About the Project
First Nation communities on Vancouver Island are vulnerable to coastal storms and tsunamis, as well as to climate-induced sea level rise. Indigenous Services Canada (ISC), First Nation Adapt, and Naut’sa mawt Tribal Council are working to assess the level of vulnerability.
Parsons was engaged to deliver the Vancouver Island Coastal Vulnerability Study, to model the effects of storms and tsunamis, identify inundation limits and water depths, and to create vulnerability assessments for individual communities.
Prior to this project there was minimal coastal hazard data available for planning critical infrastructure investment. There was no existing model capable of generating the results needed, so Parsons developed and built a first-of-its-kind hydrodynamic model with a very large area of 2,500 km x 2,100 km to simulate tsunamis and large storm events, combined with sea level rise, that can be used with confidence to plan for infrastructure replacement and renewal.
Our scope for the project was to develop a large numerical hydrodynamic model to simulate tsunamis and storm events on Vancouver Island; visit each community to speak to elders and residents, view existing infrastructure, and survey the foreshore; simulate combinations of storm events and tsunamis, incorporating sea level rise, to determine impacts to coastal communities; and to prepare vulnerability reports to identify the flood inundation hazard in a simple graphical format useable by each community.
Understanding the potential inundation limits for storms and tsunamis, with sea level rise, enables informed decisions on infrastructure investment and economically robust capital planning. The vulnerability reports are now being used by communities to evaluate mitigation and adaptation options, and to develop programs and funding requests for replacement of vulnerable infrastructure. The model and vulnerability reports are also an engagement and educational tool for future community leaders.
Initial site visits (virtual as necessary due to the pandemic) were conducted for each community to identify infrastructure at risk and meet with elders and residents to gather historical information.
Bathymetric and topographic information was collected to incorporate into the model. A flexible finite-element mesh for the bathymetry was developed using a coarse mesh in the deep ocean and a very dense mesh closer to each site to generate more accurate local simulations. This results in a new standard of detail and accuracy in simulating coastal tsunami and storm impacts.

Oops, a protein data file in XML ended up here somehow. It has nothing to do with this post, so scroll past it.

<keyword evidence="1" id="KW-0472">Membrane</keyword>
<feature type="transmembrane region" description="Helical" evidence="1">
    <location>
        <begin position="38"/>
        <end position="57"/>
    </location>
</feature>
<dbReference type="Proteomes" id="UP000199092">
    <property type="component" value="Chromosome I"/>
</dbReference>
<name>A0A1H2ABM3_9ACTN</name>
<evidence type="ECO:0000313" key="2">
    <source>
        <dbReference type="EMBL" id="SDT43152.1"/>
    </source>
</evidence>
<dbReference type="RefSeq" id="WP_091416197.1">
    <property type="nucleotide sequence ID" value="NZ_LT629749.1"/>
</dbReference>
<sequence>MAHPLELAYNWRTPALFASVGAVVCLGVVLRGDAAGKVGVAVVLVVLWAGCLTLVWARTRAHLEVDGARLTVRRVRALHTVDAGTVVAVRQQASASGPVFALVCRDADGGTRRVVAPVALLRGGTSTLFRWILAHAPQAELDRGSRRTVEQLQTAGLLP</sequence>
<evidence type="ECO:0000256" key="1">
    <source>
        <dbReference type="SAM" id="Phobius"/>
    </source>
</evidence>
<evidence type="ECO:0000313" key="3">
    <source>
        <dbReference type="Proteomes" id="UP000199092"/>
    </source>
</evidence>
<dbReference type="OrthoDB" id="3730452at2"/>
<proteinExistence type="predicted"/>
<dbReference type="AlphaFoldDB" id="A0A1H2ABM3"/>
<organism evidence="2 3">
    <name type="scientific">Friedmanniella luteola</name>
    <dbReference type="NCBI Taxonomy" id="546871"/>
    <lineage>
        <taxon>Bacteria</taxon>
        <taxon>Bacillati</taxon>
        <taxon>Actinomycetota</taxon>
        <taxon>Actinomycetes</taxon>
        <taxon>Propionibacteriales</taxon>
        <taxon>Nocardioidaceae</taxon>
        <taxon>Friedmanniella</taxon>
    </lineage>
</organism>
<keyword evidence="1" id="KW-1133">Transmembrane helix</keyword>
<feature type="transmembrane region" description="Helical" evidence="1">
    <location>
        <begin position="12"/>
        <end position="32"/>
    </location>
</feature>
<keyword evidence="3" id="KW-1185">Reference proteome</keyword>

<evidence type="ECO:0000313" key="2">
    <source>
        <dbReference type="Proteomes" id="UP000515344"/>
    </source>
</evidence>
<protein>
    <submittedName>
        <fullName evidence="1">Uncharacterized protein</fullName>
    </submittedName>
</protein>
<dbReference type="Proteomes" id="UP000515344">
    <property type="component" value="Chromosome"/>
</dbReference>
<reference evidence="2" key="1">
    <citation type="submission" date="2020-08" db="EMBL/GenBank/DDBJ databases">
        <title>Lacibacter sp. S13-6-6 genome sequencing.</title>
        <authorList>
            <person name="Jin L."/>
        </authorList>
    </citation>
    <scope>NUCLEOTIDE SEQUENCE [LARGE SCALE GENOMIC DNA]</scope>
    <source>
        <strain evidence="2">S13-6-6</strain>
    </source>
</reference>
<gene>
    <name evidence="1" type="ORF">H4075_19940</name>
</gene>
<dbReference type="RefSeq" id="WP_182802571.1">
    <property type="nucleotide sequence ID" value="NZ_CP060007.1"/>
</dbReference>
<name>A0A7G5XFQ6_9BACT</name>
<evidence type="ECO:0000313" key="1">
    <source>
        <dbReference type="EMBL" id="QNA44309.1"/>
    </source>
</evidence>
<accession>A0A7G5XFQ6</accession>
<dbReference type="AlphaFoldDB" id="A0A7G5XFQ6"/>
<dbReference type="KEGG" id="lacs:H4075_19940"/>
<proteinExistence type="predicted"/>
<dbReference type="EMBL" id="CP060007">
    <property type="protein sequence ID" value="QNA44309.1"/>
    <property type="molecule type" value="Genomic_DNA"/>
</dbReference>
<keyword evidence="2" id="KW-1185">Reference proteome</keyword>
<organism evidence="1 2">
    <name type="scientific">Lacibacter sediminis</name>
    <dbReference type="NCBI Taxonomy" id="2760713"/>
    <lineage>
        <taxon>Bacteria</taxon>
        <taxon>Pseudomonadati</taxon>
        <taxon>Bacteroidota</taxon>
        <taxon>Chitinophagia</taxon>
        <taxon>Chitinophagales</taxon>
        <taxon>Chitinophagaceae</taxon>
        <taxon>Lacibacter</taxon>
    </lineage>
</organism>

The overall hydrodynamic model was created using DHI MIKE 21 software as a platform. Detailed local models were created for each community and superimposed onto the overall model. The model is unique in covering a very large ocean area to fully simulate tsunami and storm propagation and being detailed enough to produce large-scale inundation hazard maps for individual communities. The modelling was technically complex, due to both the size of the domain and the finite-element mesh density. Model output gives the extent and depth of inundation from tsunamis and large storms. Vulnerability reports were prepared for communities to describe existing infrastructure, summarize historical information, explain the assumptions and decisions made for the modelling, and to show inundation in a 3D photo-realistic graphical format. This creates a useable tool for infrastructure planning and climate change adaptation.
Tsunami and storm modelling including sea level rise shows inundation of several metres above present-day and effects on infrastructure. Graphical presentation of the Vulnerability Reports makes complex modelling into a useable planning tool. High-resolution 3D photo-realistic graphics show inundation limits in a relatable way. Videos show the ebb and flow of waves over time. Understanding the coastal hazard enables communities to plan and seek funding for climate change adaptation measures.
1. Visit First Nation communities to identify infrastructure at risk and meet with elders and residents to gather historical information.
2. Perform topographic and bathymetric surveys.
3. Develop a numerical hydrodynamic model to simulate tsunamis and storm events incorporating climate change.
4. Prepare vulnerability reports to identify the flood inundation hazard in a simple graphical format useable by each community.
Project Team (Consultants)
Bazett Land Surveying
Robin Fenn Consulting
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